Things You Need to Know About Your Personal Data Collection – Data Privacy

Your data privacy is the most valuable commodity today on the web, but very few understand this. Every website you visit on the internet there is digital traces that you leave behind and can be used to track your movements or activities.

What type of data is collected about you? When browsing the internet, everything looks normal and unharmful to relay some information. But what looks like a simple process is used by businesses to check your location, type of browser you are using, type of device you’re using, adverts you’re responding to, and more.

Companies capture, store, and analyze your data to make predictive conclusions aimed at targeting you better. The type of information they gather about you is in return used to study your behavior and learn how to make business gain by selling to you the things you need.

That’s why it is important to protect your IP address to prevent other websites from collecting your information. Also, you block onlookers from learning about your activities online and keeping your data secure. For you never know what they might do with your personal information.

Consumers Data that Most Business Collect

Personal data

The data collected is the most privy to you, such as the type of device you are using, browser type, and your IP address.

Behavioral data

This involves your transactional details, especially purchasing history, information about products use.

Engagement data

This type of data helps websites learn about your interaction a business, social media platforms, use of apps, ads, emails, and more.

Attitudinal data

This type of data tells websites/ businesses about consumer buying criteria, product desire, level of satisfaction, and more.

How Things Happen

When visiting various websites on the web, some require you to sign up; others have cookies designed to make you accept for you to proceed with your intended purpose. Doing that, you give these websites consent to use your personal information.

Probably you may have lost count of places you left information that is private to you. Facebook, for instance, requires you to put details of your name, birthday, location, where you went to school, and more. On your end, you proceed and post photos of your family members and maybe tag the location. You are doing it for the fun of course, and unknowingly leave a lot of information naked for companies to use it for their advantage.

The Hidden Agenda behind Data Collection

The websites that you visit on the web will never make their intention open. There is an adage that says when you’re given services for free; you are the product. Google and Facebook provide most of their tools to users for free, but in reality, there is a cost of using these tools in exchange for your privacy.

Google knows more than your spouse through the information you search online, your calendar plan, contacts on your phone, your travel plans, what you purchase, and the ads you click on. Facebook, on the other hand, does not have to chase you to learn what you are up to. Your profile and what you post are enough to track you down while on the platform or away. The information collected about you helps these companies to create ads that resonate with you and better target you.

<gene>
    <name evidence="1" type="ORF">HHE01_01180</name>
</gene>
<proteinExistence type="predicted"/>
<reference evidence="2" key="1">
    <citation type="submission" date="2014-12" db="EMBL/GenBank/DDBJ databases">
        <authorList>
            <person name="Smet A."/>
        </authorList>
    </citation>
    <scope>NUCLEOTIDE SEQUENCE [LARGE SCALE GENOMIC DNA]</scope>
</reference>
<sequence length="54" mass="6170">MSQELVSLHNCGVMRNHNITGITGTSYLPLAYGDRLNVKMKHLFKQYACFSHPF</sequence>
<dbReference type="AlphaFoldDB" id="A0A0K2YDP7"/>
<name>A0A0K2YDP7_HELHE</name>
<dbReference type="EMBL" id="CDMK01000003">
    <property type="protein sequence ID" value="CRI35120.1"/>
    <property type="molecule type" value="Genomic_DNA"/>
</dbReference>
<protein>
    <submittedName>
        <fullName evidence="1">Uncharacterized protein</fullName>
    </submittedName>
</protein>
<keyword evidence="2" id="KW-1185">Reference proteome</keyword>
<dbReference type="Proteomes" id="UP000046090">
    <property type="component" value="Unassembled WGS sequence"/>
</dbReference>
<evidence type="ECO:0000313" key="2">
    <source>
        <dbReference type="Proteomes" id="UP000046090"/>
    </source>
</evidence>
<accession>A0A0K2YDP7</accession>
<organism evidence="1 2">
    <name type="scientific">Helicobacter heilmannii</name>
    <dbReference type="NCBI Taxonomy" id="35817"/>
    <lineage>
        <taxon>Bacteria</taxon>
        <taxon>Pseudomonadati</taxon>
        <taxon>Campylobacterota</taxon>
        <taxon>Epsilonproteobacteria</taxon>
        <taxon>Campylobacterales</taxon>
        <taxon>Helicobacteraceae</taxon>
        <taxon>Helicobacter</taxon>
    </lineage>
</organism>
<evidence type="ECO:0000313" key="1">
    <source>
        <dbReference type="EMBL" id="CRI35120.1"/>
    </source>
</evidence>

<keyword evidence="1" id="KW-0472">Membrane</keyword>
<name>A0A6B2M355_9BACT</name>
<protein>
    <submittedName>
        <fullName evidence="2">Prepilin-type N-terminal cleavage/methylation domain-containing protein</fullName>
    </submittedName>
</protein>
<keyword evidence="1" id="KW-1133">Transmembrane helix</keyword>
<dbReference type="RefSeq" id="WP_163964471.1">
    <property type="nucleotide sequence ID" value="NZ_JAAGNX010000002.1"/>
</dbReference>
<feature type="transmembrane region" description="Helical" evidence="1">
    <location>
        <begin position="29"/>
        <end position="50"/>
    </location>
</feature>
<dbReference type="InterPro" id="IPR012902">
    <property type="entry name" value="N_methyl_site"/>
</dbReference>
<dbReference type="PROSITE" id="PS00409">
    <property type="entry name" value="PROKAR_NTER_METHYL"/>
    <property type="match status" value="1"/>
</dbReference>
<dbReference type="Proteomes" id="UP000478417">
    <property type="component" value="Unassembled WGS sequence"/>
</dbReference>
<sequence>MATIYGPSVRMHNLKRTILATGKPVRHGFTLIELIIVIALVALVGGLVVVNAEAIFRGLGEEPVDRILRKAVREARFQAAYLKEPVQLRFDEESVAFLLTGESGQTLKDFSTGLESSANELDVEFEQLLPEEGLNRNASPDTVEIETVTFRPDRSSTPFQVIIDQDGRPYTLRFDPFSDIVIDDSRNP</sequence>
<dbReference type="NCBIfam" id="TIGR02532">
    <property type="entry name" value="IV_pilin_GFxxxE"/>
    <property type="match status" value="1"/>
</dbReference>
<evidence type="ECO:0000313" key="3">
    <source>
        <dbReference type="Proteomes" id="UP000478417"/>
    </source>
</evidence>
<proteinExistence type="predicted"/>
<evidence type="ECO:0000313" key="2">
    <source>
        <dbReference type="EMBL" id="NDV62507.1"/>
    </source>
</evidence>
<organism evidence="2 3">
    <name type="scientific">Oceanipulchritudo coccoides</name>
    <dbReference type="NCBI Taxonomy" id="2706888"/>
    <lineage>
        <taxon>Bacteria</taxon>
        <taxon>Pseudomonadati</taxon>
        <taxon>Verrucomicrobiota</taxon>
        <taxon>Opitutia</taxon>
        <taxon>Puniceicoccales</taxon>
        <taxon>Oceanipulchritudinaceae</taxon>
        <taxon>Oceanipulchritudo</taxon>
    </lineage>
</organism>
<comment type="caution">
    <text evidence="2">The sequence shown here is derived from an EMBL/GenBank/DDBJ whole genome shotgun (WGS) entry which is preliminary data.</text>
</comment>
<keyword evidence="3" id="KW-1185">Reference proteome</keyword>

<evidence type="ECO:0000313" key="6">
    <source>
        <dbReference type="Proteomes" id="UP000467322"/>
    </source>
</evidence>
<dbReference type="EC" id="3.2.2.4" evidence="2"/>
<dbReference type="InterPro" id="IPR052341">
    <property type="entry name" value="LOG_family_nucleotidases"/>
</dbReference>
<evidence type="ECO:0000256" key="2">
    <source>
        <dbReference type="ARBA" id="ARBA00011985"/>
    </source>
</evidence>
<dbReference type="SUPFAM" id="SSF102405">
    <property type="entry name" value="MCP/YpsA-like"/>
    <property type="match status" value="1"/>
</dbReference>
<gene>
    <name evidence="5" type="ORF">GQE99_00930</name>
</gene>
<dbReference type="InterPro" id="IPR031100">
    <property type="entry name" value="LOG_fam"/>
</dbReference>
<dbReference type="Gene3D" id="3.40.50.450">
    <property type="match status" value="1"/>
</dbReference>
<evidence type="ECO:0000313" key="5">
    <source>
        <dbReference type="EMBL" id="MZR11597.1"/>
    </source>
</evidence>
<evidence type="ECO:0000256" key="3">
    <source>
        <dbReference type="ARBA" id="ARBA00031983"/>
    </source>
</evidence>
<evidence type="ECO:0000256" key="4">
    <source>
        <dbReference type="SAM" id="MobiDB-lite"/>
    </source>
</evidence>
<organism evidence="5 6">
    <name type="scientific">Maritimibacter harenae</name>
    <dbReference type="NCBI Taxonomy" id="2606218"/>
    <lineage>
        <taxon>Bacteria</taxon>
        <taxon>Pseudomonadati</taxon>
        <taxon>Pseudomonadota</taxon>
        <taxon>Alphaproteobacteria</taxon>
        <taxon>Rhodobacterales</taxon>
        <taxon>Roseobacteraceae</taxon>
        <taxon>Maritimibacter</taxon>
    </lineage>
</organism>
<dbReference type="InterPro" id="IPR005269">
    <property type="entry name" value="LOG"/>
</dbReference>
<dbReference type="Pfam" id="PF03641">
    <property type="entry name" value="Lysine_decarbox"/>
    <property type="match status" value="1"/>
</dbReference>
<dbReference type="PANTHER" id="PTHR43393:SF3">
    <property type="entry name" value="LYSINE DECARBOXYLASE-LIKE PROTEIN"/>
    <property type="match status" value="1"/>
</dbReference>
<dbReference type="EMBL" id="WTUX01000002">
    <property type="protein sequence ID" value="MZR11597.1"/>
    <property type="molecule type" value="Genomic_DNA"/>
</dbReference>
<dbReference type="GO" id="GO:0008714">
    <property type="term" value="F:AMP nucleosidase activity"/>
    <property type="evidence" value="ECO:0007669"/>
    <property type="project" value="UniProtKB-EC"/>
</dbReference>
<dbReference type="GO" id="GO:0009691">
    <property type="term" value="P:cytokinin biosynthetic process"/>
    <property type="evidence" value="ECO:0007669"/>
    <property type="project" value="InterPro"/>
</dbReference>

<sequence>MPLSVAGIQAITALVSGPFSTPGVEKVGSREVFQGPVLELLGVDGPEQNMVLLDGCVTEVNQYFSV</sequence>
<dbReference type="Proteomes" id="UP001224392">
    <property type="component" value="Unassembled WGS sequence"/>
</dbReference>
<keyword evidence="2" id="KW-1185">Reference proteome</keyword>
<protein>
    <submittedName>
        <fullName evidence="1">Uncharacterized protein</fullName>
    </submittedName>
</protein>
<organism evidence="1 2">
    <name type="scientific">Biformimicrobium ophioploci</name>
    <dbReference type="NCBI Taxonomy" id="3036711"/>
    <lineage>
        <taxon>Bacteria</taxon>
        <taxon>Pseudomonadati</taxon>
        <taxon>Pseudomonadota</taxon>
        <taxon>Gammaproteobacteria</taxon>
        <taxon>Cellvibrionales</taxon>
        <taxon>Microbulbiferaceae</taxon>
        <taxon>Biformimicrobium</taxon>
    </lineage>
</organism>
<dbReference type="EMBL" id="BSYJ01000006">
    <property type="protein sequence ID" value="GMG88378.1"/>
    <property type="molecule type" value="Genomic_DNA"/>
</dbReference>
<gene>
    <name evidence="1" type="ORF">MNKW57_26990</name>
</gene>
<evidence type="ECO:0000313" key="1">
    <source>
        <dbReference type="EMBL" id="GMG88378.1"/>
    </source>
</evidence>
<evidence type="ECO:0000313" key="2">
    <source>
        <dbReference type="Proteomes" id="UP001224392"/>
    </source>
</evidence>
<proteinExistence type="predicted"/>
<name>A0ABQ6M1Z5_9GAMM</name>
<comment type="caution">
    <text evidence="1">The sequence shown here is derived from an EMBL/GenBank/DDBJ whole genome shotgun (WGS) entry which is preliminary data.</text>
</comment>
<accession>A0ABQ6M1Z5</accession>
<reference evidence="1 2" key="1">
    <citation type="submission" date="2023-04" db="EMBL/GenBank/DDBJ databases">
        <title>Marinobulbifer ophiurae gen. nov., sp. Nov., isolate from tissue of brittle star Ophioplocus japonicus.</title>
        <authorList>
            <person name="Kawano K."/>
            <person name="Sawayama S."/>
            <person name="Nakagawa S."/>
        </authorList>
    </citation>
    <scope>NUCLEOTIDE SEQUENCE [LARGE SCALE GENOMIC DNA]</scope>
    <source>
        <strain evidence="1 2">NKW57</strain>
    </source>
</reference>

Many other businesses, apart from Google and Facebook, are out there to make a profit by invading your privacy. Security technologist Bruce Schneier equates carrying smartphones with you to a tracking device. And despite the recent data breaches such as the Cambridge Analytica scandal, your privacy is even shared more for use in exchange for cheaper and better services.

If you are not tech-savvy, you will provide consent to your privacy because of convenience and better services, unaware of the consequences. If you are not aware, there are several ways companies utilize your data, as shown below:

  1. They take your data to enhance customer experience
  2. They transform your data into a profitable venture
  3. They use it to secure more data
  4. Your data helps them have a create a better marketing strategy

How to Prevent Getting Tracked Online

While consumer personal information is at stake and may look like a lone ranger in matters to do with the data breach, some laws protect you from companies violating your rights. However, if not sure how to protect yourself legally from these companies, here is a better approach to prevent websites from tracking your online activities.

Privatize your searches – When searching for any information online, go for a search engine that keeps your information private. A search engine such as DuckDuckGo is a safe choice that prevents your data from getting shared. Also, the search engine does not use cookies or log your IP address.

Browse Anonymously – Websites track you if they can see you online. While there are various ways you can surf anonymously, Virtual Private Network VPN and proxy services are the most effective ways to keep your IP address hidden from trackers and hackers.

Get rid of Third Party Cookies – Do not entertain third party cookies and you put an end to tracking by deleting them. Go to your browser setting or simplify the process by using cleanup tools that clear all cookies by default.

Use Privacy Add-Ons – Adding privacy-focused add-ons prevents browsers from leaking information to any tracking sites. For instance, HTTPS (Hypertext Transfer Protocol Secure) that helps you to secure your online communication.

It is essential to be conscious of the type of information you are giving away to control what to stop or limit. Also, it is advisable to regularly check your social media privacy settings to make sure no more information is tracked apart from the basic required of you. And in case you are asked for personal information from web companies, you have a right to enquire in what ways it will be sued.

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